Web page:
• Attending veterinarians can exempt an individual bird from participation the environmental enhancement plan in consideration of its health or well-being.  Exemptions must be recorded and maintained for a year and must be made available to APHIS upon request.  9 C.F.R. § 3.154(e).

(2) Animal Health and Husbandry Standards

These sections include standards feeding, watering, water quality, cleaning/sanitizing/housekeeping/pest control, employees, and compatibility and separation.  9 C.F.R. §§ 3.155-3.160.

Some notable items include:

  • The diet for the birds must be appropriate for the species, size, age, and condition of the bird.  Birds must be fed at least once per day except as directed by the attending veterinarian, normal fasts, or other professionally accepted practices.  9 C.F.R. § 3.155(a).


  • Potable water must be provided in sufficient quantity to every birds housed at the facility, unless restricted by the attending veterinarian. 9 C.F.R. § 3.156.


  • Cleaning and sanitizing must be performed as necessary to prevent excessive accumulation of waste/excreta, etc., but cleaning and sanitizing may be modified or delayed during breeding, egg-sitting, or feeding of chicks for birds that are easily disrupted during such behaviors. A schedule of cleaning and sanitizing must be documented and include when the enclosure was last cleaned/sanitized, when breeding season began, and when cleaning/sanitizing is expected to resume, and be available for review by APHIS inspectors.  9 C.F.R. § 3.158.


  • Socially dependent birds must be housed in social groups except where the attending veterinarian exempts an individual bird. 9 C.F.R. § 3.160.

(3) Transportation Standards

These sections include standards consignments to carriers and intermediate handlers, primary enclosures used to transport live birds, primary conveyances, food and water requirements, care in transit, terminal facilities, handling, and climate and environmental conditions during transportation.  9 C.F.R. §§ 3.161-3.168.

These standards generally align with those of the International Air Transport Association (“IATA”).  88 Fed. Reg. 10654, 10702.  The transportation standards have more objective requirements than the other bird regulations, but generally also include appropriate exceptions or exemptions from those objective requirements.

Some notable items with specific requirements include:

  • Carriers and intermediate handlers cannot accept a live bird for transport in commerce more than 4 hours before the scheduled departure time (but this can be extended by up to 2 hours if the extension is not detrimental to the health and well-being of the bird). 9 C.F.R. § 3.161(a).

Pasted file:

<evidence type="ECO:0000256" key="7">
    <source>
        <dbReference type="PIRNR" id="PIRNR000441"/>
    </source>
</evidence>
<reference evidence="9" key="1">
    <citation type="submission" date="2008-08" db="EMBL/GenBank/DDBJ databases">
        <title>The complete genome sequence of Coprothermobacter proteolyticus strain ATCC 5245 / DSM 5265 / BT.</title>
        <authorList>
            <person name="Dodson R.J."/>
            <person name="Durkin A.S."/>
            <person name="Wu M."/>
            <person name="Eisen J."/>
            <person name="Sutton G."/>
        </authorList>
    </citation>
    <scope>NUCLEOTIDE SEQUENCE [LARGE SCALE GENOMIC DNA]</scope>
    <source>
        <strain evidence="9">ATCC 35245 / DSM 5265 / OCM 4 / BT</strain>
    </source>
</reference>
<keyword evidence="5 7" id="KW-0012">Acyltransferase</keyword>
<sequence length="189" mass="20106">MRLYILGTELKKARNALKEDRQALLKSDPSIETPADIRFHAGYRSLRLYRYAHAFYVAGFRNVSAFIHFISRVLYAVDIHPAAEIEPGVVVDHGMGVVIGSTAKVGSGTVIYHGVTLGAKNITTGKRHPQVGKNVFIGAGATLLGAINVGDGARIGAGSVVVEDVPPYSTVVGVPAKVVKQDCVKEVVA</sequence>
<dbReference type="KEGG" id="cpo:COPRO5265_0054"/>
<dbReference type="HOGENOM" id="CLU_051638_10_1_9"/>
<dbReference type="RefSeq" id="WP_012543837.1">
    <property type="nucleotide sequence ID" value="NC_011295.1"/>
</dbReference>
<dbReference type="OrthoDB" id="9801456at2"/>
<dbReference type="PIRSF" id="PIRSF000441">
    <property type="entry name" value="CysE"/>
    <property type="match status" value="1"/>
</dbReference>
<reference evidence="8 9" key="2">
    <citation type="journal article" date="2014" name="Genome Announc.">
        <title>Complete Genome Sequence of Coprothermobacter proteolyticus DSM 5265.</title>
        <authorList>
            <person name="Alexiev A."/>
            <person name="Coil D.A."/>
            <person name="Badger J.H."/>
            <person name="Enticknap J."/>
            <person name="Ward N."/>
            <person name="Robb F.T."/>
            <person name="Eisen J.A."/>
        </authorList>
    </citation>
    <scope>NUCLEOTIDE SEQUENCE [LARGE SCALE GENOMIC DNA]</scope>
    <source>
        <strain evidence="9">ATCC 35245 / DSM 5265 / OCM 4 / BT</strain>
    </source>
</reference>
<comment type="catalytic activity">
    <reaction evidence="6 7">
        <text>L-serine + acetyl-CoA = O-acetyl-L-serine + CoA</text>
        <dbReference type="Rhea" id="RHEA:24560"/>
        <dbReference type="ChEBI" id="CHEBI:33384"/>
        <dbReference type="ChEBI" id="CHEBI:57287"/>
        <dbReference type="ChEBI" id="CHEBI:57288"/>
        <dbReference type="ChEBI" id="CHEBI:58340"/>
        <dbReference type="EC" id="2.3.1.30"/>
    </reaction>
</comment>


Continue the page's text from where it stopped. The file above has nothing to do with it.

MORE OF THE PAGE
• Birds must be offered food and water during the 4 hours prior to delivery to the carrier or intermediate handler. 9 C.F.R. § 3.161(c).  For weaned birds, there is an exception if the attending veterinarian approves a delay or a delay is in accordance with professional accepted standards.  9 C.F.R. § 3.164(a).


  • Carriers and intermediate handlers must attempt to notify the consignee at least once every 6 hours following the arrival of any live birds at the bird holding area of the terminal cargo facility. 9 C.F.R. § 3.161(f).


  • If delays will cause the shipment to arrive more than 12 hours later than scheduled, the carrier or intermediate handler must contact the consignor or consignee to determine the necessity or methods to supply fresh food, water, or moisture-providing foods. 9 C.F.R. § 3.161(f).


  • If the primary transportation enclosure is not permanently affixed to the conveyance, there must be ventilation openings on two vertical walls of the primary enclosure that are at least 16% of the surface area of each wall or ventilation openings located on all four walls that are at least 8% of the surface area of each wall. 9 C.F.R. § 3.162(b).


  • If the primary transportation enclosure is permanently affixed to the conveyance and the front opening is the only source of ventilation, the front ventilation opening must be at least 90% of the surface area of the front wall and be covered with bars, wire mesh, or smooth expanded metal. 9 C.F.R. § 3.162(b).


  • All weaned birds must be fed at least once every 24 hours except as directed by veterinary treatment, normal fasts, or other professionally accepted standards. 9 C.F.R. § 3.164(c).


  • For birds transported by ground or water, the birds must be visually observed at least every 4 hours. 9 C.F.R. § 3.165(a).


  • For birds transported by air, the birds must be visually observed at least every 4 hours if the animal cargo space is accessible during flight. If it is not, the carrier must visually observe the birds whenever they are loaded and unloaded and whenever the bird cargo space is other accessible.  9 C.F.R. § 3.165(b).

The USDA anticipates that many entities will have questions regarding these new standards, and encourages questions to be emailed to  It also intends to develop guidance by publishing and responding to frequently asked questions, and plans to develop web-based and paper-based training resources for licensees to assist with implementing the new standards.

© 2009- Duane Morris LLP. Duane Morris is a registered service mark of Duane Morris LLP.

The opinions expressed on this blog are those of the author and are not to be construed as legal advice.

Proudly powered by WordPress